To understand precisely what security solutions should be implemented there are a few basic questions the business can ask to get the security ball rolling. The first is: how much of my business communication is via email or internet? If this is high volume, then have anti-virus on all computers and ensure it’s updated. Add a firewall, keep it activated and educate users around accessing unknown email content or clicking on unknown links.
The next question is: is my data stored locally or in the cloud? If in the cloud, ensure you have a copy or a backup and know the backup policy of your cloud storage provider. Not all cloud providers offer backup solutions so read that fine print, it could save your data. If your data is stored locally, have backup at all times. Not even the best security solutions in the world are a guarantee, so make one for yourself.
Do users have their own computers on the work network? This question is crucial. Make sure that those who bring their own computers understand the company usage policy and that they have basic security protocols in place.
Most attacks come from devices outside of a network that then connect to the company network. Large companies tend to implement solutions such as GFI Languard to monitor computer activity on the network and to determine if a device presents a potential risk. It’s also a good idea to install security patches and keep an eye on any devices that aren’t up to date. The same considerations apply if users take their work computers onto public networks or outside the office.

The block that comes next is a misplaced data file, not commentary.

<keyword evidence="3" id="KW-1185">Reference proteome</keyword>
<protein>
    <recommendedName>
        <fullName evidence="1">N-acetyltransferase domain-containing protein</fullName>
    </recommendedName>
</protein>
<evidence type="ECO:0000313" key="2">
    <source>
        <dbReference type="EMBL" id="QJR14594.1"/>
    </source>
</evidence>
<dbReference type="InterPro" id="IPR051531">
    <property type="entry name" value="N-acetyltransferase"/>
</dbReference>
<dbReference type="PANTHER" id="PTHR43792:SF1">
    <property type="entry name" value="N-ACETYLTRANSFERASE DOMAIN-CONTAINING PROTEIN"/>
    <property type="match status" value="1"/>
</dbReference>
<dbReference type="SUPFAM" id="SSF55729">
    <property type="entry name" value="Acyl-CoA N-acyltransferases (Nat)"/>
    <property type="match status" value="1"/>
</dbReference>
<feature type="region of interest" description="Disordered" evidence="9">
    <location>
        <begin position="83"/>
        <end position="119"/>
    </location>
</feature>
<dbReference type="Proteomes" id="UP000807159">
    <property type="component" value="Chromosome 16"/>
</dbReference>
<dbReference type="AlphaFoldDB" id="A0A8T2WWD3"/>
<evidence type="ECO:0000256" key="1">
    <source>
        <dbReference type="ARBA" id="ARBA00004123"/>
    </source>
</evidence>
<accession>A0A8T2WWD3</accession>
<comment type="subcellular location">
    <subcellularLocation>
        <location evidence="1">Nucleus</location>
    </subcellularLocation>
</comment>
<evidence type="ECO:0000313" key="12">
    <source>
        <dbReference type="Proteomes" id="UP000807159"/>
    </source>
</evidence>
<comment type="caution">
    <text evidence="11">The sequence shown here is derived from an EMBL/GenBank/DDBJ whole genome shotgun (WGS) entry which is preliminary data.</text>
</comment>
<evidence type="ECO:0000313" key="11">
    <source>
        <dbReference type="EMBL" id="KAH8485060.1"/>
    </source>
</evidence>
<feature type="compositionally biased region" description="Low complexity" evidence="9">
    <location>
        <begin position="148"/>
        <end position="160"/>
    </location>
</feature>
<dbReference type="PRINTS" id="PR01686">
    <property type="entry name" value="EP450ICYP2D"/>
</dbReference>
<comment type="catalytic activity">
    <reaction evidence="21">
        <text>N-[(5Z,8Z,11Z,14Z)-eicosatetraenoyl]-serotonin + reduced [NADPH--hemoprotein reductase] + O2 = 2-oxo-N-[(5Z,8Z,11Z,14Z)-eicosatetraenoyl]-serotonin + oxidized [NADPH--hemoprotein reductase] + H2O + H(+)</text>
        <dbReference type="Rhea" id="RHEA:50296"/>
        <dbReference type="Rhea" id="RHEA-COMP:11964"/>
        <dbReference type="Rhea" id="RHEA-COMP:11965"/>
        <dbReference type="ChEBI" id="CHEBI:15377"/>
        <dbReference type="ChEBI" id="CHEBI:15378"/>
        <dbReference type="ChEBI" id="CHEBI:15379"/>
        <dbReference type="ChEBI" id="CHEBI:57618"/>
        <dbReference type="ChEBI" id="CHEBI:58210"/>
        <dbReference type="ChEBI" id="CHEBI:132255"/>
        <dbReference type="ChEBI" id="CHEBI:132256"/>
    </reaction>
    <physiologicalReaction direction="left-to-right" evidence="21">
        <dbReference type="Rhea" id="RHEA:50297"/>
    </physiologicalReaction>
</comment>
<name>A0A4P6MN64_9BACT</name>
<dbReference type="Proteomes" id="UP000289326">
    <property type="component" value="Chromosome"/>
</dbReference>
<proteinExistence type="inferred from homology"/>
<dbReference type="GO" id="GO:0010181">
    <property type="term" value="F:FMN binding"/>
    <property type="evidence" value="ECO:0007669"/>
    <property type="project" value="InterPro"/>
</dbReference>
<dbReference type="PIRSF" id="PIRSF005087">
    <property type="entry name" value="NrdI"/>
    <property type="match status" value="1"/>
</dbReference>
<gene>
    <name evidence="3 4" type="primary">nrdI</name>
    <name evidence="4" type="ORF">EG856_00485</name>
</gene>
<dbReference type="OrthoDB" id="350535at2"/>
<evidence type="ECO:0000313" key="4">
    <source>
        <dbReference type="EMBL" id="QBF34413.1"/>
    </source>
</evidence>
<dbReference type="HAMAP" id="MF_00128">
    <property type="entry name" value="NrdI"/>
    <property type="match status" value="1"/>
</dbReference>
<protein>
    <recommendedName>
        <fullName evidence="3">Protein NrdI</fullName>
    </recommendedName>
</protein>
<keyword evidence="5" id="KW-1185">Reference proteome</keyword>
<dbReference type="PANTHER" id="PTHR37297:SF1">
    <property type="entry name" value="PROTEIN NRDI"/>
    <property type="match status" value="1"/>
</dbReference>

Does the business have an IT equipment usage policy that outlines the rules? This can prevent a significant amount of risk by informing users as to what they can and cannot do on a network, and educate them about internet and email threats.
The ultimate question is: what does security really mean for the business? And the answer from most companies is simple – not to get infected by a virus or become the victim of a cyber-attack.
To ensure this doesn’t happen, security has to be implemented, resources protected and risks assessed. Don’t just put a solution in place, do the research and find the options that are the perfect practical fit for your organisation. Security doesn’t have to be expensive, but the impact of a breach most definitely is.
Partners that provide solution-driven products rather than just productivity-driven ones are the ones who will benefit the most going forward. There are too many off-the-shelf hardware and software solutions, and organisations can easily select a product and implement it.
For channel companies to stay in business and grow they need to have the knowledge around solutions-driven offerings. Many channel providers today find that the buyer has the power because there are just so many options and ways to purchase goods
In some instances, like anti-virus vendors, the customer purchases solutions directly, leaving distributors, resellers and channel partners out of the picture. This is not the scenario the channel wants to foster. To gain on the market and the security trends that dominate it, the channel can eke out significant value by providing customers with support, delivering on knowledge and understanding into how security solutions work, and where they fit.